Billionaire CEOs are just greedy pigs. They don’t deserve it. Why should someone who flips hamburgers have a living wage? If they wanted to have shelter and health insurance, they should do something society values — like feed the hungry.
People hate talking about what they’ve spent their money on, particularly the debt, unless it’s student loan debt.
Everybody hates that.
And who wants to delve into their casual, personal expenditures, the little or big creature comforts we give ourselves that make our days a little better.
Nobody minds talking about the actual stuff. We love telling stories about our last vacation, where we stayed, what we did and the cool, new hiking boots we bought for the trip. We like posting pictures of the very excellent meals we ate at the very nice restaurant that kicked off a magical night.
We like to show off our cars, our motorcycles and our diamond rings, but we do not like to talk about how much it all costs or how many payments we have to go until it is free and clear.
At least, for sure, I don’t.
But my editor Maria wanted to know why?
She said, “You talk about getting outside your comfort zone. You’ve done that. How is this different?”
I sighed and said, “I don’t want to be judged.”
She shrugged. I could do what want. I’d mentioned learning Spanish.
Maria let it drop, but I knew she had a point. The fact that I instantly rejected the topic meant it wasn’t just something I needed to learn more about, but it was something I should confront, so I decided I would.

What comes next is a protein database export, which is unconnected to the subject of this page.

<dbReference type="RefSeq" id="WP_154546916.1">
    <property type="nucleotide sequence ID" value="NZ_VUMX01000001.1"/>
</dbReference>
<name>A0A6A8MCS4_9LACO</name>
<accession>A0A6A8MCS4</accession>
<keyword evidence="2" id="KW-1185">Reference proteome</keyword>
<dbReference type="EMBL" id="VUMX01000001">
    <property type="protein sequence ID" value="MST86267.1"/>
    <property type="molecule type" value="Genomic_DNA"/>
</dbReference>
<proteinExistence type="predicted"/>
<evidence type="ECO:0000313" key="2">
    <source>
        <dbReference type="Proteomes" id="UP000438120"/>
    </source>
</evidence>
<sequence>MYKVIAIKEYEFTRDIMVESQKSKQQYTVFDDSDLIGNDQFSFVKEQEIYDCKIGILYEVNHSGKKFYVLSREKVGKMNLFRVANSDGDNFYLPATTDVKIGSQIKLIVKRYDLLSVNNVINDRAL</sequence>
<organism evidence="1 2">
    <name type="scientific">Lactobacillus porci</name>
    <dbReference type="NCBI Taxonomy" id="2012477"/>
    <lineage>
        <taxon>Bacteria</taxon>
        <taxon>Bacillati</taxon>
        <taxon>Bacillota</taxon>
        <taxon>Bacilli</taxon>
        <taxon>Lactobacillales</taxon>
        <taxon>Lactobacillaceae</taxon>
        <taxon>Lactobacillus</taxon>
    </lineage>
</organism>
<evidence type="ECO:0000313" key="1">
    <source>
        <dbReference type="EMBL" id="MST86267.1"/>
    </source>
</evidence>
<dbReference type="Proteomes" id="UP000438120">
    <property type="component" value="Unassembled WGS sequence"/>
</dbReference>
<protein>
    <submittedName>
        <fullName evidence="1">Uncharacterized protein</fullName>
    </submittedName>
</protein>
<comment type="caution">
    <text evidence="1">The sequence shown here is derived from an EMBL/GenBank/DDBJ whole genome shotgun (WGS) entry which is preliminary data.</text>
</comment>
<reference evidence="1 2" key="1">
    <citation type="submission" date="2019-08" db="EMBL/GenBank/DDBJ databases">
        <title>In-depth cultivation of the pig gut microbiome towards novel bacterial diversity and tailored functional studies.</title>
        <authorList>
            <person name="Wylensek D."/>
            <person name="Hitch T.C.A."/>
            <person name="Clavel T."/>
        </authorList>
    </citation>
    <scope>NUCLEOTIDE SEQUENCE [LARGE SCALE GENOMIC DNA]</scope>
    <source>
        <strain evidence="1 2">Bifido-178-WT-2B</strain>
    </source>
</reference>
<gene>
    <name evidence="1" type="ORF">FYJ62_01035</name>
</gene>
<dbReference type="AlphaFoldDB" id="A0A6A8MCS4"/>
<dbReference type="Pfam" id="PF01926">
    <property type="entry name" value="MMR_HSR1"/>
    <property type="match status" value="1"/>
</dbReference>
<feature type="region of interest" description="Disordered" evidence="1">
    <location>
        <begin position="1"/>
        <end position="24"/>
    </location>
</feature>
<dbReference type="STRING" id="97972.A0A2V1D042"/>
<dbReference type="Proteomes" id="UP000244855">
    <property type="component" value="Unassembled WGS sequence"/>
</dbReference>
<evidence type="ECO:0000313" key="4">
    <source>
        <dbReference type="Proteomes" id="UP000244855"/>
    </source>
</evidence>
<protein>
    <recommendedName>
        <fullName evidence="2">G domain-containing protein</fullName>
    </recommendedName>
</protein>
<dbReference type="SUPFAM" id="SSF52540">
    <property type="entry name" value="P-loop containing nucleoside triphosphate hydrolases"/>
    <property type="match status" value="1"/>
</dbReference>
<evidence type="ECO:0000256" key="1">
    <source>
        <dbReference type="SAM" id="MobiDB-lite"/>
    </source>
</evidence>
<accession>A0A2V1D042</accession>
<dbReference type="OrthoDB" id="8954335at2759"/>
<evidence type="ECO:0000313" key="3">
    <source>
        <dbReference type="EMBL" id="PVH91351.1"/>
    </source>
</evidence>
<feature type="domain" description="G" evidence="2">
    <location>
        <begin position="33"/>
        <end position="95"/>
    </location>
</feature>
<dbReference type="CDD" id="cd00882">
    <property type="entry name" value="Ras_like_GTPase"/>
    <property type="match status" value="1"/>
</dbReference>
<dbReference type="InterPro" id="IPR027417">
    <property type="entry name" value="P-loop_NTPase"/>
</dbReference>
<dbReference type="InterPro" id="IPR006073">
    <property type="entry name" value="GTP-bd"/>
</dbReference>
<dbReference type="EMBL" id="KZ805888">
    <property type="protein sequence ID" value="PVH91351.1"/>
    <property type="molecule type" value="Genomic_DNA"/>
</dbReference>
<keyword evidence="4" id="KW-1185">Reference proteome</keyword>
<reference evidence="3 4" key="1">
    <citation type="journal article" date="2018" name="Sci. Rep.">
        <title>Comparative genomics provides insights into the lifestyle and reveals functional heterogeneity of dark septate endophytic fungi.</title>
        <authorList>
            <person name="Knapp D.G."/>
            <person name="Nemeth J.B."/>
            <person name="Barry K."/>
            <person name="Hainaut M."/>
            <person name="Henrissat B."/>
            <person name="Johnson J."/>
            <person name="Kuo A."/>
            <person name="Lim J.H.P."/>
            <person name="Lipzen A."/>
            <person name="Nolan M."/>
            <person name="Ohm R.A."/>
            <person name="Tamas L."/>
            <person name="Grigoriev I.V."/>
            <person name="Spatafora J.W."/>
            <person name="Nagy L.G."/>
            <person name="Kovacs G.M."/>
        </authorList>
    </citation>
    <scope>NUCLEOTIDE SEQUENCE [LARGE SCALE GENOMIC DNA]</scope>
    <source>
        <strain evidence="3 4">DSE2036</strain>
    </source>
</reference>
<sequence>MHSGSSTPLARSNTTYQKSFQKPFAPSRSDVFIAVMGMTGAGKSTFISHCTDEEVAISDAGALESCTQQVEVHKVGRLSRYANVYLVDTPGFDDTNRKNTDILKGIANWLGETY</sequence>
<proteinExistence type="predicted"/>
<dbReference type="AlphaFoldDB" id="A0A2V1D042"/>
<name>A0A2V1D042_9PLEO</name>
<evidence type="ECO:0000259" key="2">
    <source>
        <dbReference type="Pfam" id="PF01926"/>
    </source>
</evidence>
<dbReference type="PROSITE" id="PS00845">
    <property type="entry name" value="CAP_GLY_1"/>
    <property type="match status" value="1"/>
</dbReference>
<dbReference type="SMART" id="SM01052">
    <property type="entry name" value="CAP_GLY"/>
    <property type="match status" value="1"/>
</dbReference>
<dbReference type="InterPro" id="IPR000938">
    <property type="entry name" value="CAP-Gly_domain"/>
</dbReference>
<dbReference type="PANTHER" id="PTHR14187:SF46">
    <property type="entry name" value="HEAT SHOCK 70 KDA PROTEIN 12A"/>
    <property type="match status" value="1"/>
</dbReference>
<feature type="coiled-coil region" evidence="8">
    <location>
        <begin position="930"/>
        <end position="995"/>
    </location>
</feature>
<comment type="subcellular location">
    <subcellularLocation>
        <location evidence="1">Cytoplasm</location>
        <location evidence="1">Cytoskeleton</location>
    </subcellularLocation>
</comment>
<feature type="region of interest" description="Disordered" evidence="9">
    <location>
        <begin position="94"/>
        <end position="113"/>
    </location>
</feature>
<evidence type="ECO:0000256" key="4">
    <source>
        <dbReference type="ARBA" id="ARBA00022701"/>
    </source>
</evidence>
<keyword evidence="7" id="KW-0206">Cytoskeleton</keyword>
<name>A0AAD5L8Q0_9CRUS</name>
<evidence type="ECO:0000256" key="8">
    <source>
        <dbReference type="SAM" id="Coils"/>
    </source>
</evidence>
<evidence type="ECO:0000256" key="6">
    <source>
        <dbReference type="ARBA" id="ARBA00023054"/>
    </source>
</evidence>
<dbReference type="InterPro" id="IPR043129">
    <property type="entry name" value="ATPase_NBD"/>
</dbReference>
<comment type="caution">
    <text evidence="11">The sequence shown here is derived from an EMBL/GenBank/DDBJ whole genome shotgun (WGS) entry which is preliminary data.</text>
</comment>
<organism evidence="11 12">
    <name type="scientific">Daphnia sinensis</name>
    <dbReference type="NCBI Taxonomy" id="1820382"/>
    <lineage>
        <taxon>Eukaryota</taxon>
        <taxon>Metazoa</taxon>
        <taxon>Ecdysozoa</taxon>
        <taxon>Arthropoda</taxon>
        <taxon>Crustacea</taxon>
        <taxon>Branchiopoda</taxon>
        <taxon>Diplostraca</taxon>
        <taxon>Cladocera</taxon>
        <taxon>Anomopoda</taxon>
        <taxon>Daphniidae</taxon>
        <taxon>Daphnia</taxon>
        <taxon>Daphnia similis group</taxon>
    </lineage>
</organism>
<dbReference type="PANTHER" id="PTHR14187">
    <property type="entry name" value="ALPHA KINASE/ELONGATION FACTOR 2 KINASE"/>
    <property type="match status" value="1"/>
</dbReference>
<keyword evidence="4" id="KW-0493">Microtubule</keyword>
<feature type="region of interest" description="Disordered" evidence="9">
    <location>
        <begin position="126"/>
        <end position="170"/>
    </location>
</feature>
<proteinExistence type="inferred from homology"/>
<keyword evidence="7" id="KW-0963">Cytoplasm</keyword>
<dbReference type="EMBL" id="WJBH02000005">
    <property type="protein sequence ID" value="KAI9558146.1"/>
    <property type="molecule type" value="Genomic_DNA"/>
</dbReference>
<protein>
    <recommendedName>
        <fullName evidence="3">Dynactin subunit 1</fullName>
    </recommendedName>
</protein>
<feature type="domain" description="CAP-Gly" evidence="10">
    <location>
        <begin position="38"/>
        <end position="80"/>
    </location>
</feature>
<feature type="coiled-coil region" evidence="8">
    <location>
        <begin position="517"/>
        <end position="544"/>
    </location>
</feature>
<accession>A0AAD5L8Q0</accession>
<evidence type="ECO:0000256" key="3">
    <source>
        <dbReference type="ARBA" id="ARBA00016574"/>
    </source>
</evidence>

I would try to learn more about money, how to manage it, how to control it, how to tame it, maybe.
I would reevaluate the things I routinely spend money on, figure out what I needed and what I didn’t, and maybe come up with something like an actual budget instead of just winging it every month, hoping for the best.
To begin with, I would commit to not spending any money over the next month — with some exceptions. I still had to cover the mortgage, the car, car insurance, utilities and all the things I’m bound to.
I would still have to put gas in my car to get to work and if my heat went out again or some other emergency arose, I’d have to pay to handle it (if I couldn’t find another way), but there would be no new purchases. No stuff would be bought.
Likewise, there would be no meals, coffees or beers out — not so much as a stick of gum.
I would buy no groceries. What I had on hand was what I’d have to make do with until the project was done — or I’d have to barter.
What would you do for a Klondike bar? I might get to find out.
But starving seemed unlikely. During the early part of the pandemic, back when some folks were warning of societal collapse, I might have panicked a little and filled a 25-gallon tote with non-perishable food and shoved it in storage — just in case.
Seven or eight months have passed since I really looked inside. Everything that went in the box was canned or boxed. Much of it was double-wrapped to keep it safe, but I have no idea what’s actually in storage — maybe a lot of pasta.
Meals might get eclectic or be very dull, but I wouldn’t go hungry.
I felt nervous about going forward with everything, but this was a start.